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Credit Suisse job cuts must be frozen, bank employees leader says

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Credit Suisse job cuts must be frozen, bank employees leader says

ZURICH, April 11 (Reuters) – Credit Suisse (CSGN.S) and UBS (UBSG.S) must freeze any job cuts planned as part of their emergency merger, the Swiss Bank Employees’ Association (SBPV) said on Tuesday, in an open letter to the country’s parliament.

SBPV managing director Natalia Ferrara has written to lawmakers to demand they consider staff affected by the collapse of Credit Suisse and halt any job losses until the end of 2023.

“We … call on you to support our demand for a freeze on layoffs by the end of 2023 in parliament,” Ferrara wrote in the letter seen by Reuters.

“Politicians must not shirk their responsibility,” she added.

The Swiss parliament is due to meet in extraordinary session on Tuesday to discuss the state-sponsored rescue of Credit Suisse which took place last month.

UBS agreed to buy Zurich rival Credit Suisse for 3 billion Swiss francs ($3.31 billion) in a deal engineered by the government, the central bank and market regulator to avoid a meltdown in the country’s financial system.

“For the past three weeks, many of the approximately 17,000 employees at Credit Suisse and the 22,000 UBS employees have been looking at their future with uncertainty,” said Ferrara, referring to the staff numbers in Switzerland.

Credit Suisse employs 45,000 people globally, while UBS has 74,000 in total.

“In the public debate about the takeover of Credit Suisse by UBS, there is a lot of talk about numbers, money, regulation, ‘too big to fail’ or bonuses,” wrote Ferrara, whose organisation represents 6,000 workers in Switzerland.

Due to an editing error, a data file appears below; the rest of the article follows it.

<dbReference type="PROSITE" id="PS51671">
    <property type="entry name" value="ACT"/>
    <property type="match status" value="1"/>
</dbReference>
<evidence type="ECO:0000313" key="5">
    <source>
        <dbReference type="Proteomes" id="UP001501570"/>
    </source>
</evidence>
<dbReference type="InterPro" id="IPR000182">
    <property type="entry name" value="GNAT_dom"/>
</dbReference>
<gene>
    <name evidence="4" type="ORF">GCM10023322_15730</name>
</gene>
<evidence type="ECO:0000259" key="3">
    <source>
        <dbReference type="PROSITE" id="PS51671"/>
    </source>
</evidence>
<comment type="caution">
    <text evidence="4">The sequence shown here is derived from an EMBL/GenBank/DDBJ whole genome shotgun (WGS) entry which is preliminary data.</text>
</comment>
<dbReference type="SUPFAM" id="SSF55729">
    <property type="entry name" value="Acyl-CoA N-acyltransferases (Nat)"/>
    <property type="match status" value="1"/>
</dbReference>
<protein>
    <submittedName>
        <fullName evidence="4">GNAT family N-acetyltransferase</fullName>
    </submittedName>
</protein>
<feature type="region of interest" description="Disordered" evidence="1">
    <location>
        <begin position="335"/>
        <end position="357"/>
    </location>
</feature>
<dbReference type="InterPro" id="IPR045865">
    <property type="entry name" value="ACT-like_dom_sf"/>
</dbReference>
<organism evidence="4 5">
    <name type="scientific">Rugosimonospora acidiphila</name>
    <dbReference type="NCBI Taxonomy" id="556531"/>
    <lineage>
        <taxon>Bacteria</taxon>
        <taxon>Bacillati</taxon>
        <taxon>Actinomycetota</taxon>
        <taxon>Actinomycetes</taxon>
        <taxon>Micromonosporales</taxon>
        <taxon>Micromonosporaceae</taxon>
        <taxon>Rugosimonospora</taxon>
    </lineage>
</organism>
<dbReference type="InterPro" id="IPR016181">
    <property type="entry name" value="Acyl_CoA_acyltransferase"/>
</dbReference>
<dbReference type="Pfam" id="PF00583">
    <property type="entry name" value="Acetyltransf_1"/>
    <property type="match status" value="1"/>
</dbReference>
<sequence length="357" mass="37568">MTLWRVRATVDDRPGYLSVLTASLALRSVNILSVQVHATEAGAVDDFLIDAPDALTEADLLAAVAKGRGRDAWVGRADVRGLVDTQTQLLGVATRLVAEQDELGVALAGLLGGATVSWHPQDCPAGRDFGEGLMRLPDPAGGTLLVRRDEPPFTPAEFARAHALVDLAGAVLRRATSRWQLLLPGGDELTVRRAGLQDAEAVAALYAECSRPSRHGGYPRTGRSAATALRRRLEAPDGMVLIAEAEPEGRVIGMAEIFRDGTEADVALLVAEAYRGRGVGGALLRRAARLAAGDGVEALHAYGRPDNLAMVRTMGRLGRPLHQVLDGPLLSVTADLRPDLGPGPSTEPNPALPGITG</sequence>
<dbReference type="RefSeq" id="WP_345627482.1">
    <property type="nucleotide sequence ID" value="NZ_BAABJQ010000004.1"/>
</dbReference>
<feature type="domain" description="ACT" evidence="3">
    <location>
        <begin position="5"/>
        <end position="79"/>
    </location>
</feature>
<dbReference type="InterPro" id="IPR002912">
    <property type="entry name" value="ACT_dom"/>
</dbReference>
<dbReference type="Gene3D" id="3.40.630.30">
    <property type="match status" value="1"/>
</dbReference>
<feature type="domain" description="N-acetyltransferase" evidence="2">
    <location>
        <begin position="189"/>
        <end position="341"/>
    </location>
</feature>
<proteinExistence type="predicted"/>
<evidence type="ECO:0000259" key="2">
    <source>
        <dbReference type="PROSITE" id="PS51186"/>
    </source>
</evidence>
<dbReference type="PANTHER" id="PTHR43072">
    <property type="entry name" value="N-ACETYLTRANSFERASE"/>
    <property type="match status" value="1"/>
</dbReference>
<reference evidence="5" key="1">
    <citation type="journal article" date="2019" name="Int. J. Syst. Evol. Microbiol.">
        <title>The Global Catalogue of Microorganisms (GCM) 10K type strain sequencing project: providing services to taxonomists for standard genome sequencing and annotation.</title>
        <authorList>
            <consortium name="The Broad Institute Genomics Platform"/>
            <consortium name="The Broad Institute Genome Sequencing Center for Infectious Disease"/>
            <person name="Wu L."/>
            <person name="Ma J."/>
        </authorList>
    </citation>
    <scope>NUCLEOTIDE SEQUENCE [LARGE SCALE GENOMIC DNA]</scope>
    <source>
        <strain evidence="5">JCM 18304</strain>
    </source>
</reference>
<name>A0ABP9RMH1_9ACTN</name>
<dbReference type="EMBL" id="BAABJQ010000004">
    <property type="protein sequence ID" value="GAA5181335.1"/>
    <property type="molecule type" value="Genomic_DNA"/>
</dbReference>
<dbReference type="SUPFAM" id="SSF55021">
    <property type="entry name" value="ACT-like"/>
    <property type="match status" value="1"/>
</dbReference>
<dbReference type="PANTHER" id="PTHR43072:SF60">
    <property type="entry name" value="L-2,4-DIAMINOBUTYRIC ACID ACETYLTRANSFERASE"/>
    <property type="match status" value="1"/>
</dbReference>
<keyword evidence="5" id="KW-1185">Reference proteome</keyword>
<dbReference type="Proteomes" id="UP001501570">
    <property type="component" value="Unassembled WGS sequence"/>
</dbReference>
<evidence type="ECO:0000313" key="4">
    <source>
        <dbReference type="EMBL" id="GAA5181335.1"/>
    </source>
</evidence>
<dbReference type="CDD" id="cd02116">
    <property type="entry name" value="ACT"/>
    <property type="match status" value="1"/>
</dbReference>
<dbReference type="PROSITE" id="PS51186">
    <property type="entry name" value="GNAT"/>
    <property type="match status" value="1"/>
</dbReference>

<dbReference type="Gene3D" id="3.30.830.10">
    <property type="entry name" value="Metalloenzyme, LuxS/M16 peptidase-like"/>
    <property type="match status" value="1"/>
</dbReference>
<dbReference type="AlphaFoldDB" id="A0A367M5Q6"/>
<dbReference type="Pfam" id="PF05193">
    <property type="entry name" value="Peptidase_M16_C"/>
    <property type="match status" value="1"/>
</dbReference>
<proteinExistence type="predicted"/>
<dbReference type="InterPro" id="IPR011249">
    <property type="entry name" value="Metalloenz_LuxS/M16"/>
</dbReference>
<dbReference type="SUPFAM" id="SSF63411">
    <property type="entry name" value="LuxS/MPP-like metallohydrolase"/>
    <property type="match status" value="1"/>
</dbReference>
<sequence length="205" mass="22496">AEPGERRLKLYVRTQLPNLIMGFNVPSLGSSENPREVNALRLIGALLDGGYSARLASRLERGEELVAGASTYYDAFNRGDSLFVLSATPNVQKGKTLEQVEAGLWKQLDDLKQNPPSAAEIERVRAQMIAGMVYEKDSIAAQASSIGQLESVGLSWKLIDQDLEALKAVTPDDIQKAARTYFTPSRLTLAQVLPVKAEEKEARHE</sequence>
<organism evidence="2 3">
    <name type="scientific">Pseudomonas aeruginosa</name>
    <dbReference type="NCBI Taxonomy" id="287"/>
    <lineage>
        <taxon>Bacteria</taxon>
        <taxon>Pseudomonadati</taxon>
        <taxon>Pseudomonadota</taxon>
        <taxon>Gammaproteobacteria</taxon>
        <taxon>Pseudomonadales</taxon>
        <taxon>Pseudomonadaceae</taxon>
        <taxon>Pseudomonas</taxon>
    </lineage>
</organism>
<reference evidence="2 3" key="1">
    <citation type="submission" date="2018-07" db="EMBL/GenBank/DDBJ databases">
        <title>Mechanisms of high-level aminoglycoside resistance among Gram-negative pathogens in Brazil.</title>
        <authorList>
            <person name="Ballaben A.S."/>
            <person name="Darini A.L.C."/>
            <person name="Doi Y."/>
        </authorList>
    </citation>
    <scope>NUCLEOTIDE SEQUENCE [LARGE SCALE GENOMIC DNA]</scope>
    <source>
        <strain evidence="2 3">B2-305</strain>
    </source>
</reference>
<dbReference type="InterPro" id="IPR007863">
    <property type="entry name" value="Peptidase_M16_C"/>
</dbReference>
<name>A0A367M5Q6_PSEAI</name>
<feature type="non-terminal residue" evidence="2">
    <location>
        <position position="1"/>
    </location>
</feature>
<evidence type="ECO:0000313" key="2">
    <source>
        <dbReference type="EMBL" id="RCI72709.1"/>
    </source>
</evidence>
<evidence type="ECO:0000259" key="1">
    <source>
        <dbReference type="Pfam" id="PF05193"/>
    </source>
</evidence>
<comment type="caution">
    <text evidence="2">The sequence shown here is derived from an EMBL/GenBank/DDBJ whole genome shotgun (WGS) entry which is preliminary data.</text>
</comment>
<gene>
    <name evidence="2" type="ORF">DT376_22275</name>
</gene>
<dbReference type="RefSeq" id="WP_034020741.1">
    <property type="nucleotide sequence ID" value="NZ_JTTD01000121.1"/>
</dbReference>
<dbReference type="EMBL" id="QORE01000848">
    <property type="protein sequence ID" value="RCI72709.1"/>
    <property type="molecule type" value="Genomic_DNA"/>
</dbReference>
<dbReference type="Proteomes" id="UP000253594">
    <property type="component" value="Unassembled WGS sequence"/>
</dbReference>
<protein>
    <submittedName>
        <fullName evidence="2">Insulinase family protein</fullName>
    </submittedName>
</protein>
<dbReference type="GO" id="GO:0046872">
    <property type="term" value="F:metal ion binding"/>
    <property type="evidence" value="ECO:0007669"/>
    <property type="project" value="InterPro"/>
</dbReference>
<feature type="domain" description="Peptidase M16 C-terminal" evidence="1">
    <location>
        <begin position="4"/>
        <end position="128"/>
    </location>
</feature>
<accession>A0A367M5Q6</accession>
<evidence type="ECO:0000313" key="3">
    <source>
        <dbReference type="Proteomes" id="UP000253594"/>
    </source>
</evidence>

“But the affected employees of the two banks remain only a side note. That needs to change.”

UBS Chief Executive Sergio Ermotti last week warned there would be “change and hard decisions” ahead following the takeover.

The giant bank created could reduce its workforce by 20%-30%, it has been reported by Swiss newspaper Tages-Anzeiger, with 11,000 jobs being cut in Switzerland.

UBS has said it is too early to speculate on job cuts.

Ferrara said it was not the fault of the bank employees that the rescue was required, adding it would take months for UBS’s plans to be worked out.

“Now it is time for the affected employees of the two banks to be given protection and respect,” Ferrara wrote in the letter that was first published by Swiss newspaper Blick on Tuesday.

“It must not be the case that parliament debates money and technical aspects of the CS rescue for days during the extraordinary session and the people affected are forgotten.”

($1 = 0.9069 Swiss francs)

Reporting by John Revill
Editing by Shri Navaratnam

Our Standards: The Thomson Reuters Trust Principles.


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